We all know the old bit that new graduates need 20 years of experience to land their new job (sounds crazy, right?). But, if we’re talking about learning experience, maybe it’s not as crazy as it sounds.
It is actually possible to set students up for success later in life by starting now in the classroom with dynamic learning experiences. At Goosechase, we know that games are a great way to engage your students in the learning process. They can help you teach basic math skills, language arts, history, science and so much more to elementary school students in a way that is effective, engaging and a LOT of fun! This article looks at some of the best educational games for elementary school students.
What types of educational games are there?
Games are just one of many student engagement strategies. They come in many types, and can be used effectively in elementary school classrooms to promote learning, engagement, and fun. Types of educational games include:
- Interactive games
- Online game
- Progressive learning games
- Experiential learning games
- Hands-on activities
The lesson curriculum can incorporate elements from any of these opportunities to support student learning.
Key Benefits of Educational Games
The history of educational games began way back in the 1970s (before smartphones, Angry Birds, Roblox...), with the introduction of a strange new concept – the video game. 🎮 The Minnesota Educational Computing Consortium (MECC), in conjunction with Apple Computer, created the game, “The Oregon Trail.” Featuring laughingly-simple graphics by today’s standards, the game equips a party of 1847 travelers to make the rugged 2000-mile journey from Missouri to Oregon, following the path of Lewis and Clark.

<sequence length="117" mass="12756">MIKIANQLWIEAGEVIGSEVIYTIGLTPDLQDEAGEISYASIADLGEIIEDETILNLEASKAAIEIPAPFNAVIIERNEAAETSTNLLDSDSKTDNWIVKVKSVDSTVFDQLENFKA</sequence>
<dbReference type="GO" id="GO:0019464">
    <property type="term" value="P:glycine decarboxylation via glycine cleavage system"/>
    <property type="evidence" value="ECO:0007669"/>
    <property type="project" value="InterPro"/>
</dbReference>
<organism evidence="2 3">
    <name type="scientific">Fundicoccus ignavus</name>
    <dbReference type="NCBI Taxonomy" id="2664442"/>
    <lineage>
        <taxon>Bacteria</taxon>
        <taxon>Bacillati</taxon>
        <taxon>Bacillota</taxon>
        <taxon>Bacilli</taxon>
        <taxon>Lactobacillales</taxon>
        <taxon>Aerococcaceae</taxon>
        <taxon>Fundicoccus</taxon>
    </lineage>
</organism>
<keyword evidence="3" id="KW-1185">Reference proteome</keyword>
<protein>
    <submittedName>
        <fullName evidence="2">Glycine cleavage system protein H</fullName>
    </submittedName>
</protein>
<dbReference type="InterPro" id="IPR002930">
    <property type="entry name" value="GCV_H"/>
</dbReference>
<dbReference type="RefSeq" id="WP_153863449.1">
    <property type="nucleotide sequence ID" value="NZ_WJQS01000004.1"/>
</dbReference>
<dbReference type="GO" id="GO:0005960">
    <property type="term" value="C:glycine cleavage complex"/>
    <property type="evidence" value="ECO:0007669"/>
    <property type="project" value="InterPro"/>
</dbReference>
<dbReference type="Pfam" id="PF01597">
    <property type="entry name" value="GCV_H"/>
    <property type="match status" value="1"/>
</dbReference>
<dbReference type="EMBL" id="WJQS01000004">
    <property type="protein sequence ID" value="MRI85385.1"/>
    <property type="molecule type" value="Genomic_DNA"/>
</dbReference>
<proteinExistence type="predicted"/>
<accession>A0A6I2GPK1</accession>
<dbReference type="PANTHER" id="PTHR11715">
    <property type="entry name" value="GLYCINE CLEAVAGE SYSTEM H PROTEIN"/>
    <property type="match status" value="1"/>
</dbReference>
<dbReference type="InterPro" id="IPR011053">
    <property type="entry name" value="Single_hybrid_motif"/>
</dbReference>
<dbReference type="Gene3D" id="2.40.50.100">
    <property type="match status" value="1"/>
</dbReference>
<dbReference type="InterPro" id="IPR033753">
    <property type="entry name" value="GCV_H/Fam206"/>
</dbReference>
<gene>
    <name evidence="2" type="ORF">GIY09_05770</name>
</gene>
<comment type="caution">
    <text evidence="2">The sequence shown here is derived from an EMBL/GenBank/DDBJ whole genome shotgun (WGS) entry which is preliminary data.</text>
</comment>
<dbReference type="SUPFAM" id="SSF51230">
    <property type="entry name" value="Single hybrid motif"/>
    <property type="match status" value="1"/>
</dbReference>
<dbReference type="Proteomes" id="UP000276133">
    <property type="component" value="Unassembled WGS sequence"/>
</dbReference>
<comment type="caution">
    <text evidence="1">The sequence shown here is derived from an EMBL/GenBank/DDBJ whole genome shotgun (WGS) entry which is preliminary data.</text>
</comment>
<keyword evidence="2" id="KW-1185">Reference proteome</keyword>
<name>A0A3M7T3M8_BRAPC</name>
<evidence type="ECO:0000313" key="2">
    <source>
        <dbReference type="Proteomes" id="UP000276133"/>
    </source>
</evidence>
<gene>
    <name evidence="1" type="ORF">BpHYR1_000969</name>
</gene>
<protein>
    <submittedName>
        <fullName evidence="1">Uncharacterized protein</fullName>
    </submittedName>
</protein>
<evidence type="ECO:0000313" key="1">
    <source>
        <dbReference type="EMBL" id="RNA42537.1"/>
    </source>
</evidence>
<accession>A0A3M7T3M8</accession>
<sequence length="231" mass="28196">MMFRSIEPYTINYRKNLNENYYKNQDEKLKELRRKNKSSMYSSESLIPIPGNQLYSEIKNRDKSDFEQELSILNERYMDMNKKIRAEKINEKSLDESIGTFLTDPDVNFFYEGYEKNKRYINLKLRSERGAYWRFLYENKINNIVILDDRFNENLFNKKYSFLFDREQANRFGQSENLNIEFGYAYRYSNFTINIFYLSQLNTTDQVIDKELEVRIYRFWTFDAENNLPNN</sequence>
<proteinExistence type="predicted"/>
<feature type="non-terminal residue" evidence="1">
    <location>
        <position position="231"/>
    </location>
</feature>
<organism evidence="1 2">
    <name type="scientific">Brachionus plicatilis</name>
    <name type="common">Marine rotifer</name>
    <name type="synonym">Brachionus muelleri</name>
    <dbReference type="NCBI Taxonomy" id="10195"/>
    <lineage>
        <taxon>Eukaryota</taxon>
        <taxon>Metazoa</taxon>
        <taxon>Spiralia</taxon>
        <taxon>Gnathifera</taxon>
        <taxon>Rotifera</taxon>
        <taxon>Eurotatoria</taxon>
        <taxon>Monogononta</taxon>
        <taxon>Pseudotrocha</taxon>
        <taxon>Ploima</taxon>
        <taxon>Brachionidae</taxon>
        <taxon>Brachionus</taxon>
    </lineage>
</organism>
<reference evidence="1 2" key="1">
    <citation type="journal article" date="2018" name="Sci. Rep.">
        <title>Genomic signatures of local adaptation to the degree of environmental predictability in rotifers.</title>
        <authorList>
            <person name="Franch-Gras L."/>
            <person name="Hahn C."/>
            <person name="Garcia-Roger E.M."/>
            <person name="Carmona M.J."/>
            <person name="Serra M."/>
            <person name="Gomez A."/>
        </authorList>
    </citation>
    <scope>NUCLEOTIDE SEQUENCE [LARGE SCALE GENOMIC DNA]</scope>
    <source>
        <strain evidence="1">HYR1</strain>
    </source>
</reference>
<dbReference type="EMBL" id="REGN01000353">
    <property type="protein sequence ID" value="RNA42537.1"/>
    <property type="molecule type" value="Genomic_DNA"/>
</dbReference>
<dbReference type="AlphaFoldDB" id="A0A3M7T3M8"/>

Travelers encounter obstacles along the way, such as dysentery (!), food shortages, and injuries, which they must overcome to complete the trek. Despite its rather primitive approach, the game set the standard for game-based learning for decades to come. Today, games can be a huge benefit to the learning process, and a powerful aid to keeping students engaged in the classroom.
How, you ask? Students tend to get “lost” in the storytelling, and find it easier to absorb information. In fact, the Smithsonian Science Education Center says that gamification actually aids in cognitive development in adolescents, and that “using gamification to aid in cognitive development will allow an increase in the activity of the regions of the brain to allow for adequate development.” 🧠
Other key benefits of gamified learning include:
- Fosters a passion for STEM: Video games help students stay in STEM, according to a 2020 report from the President’s Council of Advisors on Science and Technology.
- Promotes experiential learning: Instead of just reading a book or listening to an instructor, the student learns by doing, and builds skills that might not otherwise be acquired in a traditional classroom setting.
- Normalizes setbacks: Failure is an option. In real-life, we are supposed to learn from our failures. Games can normalize making mistakes and trying again, while still having fun.
- Keeps students engaged: If you’ve ever witnessed the glazed-over eyes of a 3rd grader, you know that students only spend about 60% of the allocated time actually learning – and maybe even less when it comes to being engaged in homework assignments. If it’s hard for adults to focus, think how difficult it must be for hyperactive kids to stay engaged.